The Lais of Marie de France

The Power Within Women: A Reading of "Lanval" College

The story of Lanval is an uncommon one for its time. A helpless, outcast knight meets a beautiful, magical woman. The one term of their love, set down by the unnamed woman, is that Lanval can tell nobody about her. When he breaks that rule and offends Queen Guinevere, he must rely on his lover to save him, and she does. In this poem, the woman is the hero; the woman is in control of Lanval’s fate. Lanval is an example of courtly love, a term used to describe certain values within medieval European literature. With courtly love, the woman is traditionally in control of the affair; however, I believe that the woman’s control goes far beyond this subgenre. The woman’s power, in Lanval, is shown through more than just the plot. After all, the final scene of Marie de France’s Lanval utilizes common poetic conventions, such as word choice and imagery, to explore the power women held during a time when men were often the heroes.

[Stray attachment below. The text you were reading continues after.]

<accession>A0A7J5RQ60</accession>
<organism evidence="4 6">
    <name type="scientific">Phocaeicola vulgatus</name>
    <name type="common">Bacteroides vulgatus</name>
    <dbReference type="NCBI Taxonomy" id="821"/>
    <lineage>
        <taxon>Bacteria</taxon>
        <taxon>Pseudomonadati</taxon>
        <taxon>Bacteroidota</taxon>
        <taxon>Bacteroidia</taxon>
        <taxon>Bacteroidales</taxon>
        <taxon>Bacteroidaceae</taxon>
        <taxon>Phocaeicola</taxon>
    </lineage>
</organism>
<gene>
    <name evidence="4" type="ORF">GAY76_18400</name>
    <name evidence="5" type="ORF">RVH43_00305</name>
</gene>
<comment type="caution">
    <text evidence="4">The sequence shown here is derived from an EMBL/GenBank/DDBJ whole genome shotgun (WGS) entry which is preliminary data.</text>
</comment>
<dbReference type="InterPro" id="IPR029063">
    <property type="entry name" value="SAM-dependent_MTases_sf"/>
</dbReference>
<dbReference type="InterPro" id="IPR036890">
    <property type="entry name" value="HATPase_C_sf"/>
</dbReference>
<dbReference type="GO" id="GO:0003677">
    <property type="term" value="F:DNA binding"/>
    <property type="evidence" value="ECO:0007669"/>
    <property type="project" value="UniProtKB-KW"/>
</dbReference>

Lanval’s fate is entirely in the magical woman’s control, an arrangement which shows her ultimate power. Lanval asks for her help when he says, “I care little who may kill me, / if she does not take pity on me” (599-600). Without this woman’s compassion, Lanval is doomed. What is even more surprising is the...

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